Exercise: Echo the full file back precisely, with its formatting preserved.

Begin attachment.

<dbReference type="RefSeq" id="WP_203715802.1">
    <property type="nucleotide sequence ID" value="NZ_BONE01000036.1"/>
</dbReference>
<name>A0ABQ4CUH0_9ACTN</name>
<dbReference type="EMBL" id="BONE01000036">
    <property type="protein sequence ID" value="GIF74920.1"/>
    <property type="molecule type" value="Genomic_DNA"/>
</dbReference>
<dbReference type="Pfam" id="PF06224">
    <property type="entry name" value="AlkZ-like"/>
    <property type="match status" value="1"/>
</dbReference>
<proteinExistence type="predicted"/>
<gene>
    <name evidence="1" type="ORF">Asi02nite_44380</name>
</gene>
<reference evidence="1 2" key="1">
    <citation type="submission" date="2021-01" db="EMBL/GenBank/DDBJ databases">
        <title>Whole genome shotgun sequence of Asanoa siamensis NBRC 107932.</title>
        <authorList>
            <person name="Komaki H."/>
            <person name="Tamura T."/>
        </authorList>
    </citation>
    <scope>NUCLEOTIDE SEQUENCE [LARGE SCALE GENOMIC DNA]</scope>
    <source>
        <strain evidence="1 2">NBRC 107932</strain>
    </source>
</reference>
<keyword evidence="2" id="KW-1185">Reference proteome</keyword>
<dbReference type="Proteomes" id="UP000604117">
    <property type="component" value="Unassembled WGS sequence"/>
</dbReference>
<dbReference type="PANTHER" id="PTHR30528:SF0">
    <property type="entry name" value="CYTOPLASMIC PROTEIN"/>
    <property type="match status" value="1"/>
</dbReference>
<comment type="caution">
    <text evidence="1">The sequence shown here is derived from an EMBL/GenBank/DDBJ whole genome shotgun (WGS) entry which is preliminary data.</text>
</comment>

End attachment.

<dbReference type="RefSeq" id="WP_203715802.1">
    <property type="nucleotide sequence ID" value="NZ_BONE01000036.1"/>
</dbReference>
<name>A0ABQ4CUH0_9ACTN</name>
<dbReference type="EMBL" id="BONE01000036">
    <property type="protein sequence ID" value="GIF74920.1"/>
    <property type="molecule type" value="Genomic_DNA"/>
</dbReference>
<dbReference type="Pfam" id="PF06224">
    <property type="entry name" value="AlkZ-like"/>
    <property type="match status" value="1"/>
</dbReference>
<proteinExistence type="predicted"/>
<gene>
    <name evidence="1" type="ORF">Asi02nite_44380</name>
</gene>
<reference evidence="1 2" key="1">
    <citation type="submission" date="2021-01" db="EMBL/GenBank/DDBJ databases">
        <title>Whole genome shotgun sequence of Asanoa siamensis NBRC 107932.</title>
        <authorList>
            <person name="Komaki H."/>
            <person name="Tamura T."/>
        </authorList>
    </citation>
    <scope>NUCLEOTIDE SEQUENCE [LARGE SCALE GENOMIC DNA]</scope>
    <source>
        <strain evidence="1 2">NBRC 107932</strain>
    </source>
</reference>
<keyword evidence="2" id="KW-1185">Reference proteome</keyword>
<dbReference type="Proteomes" id="UP000604117">
    <property type="component" value="Unassembled WGS sequence"/>
</dbReference>
<dbReference type="PANTHER" id="PTHR30528:SF0">
    <property type="entry name" value="CYTOPLASMIC PROTEIN"/>
    <property type="match status" value="1"/>
</dbReference>
<comment type="caution">
    <text evidence="1">The sequence shown here is derived from an EMBL/GenBank/DDBJ whole genome shotgun (WGS) entry which is preliminary data.</text>
</comment>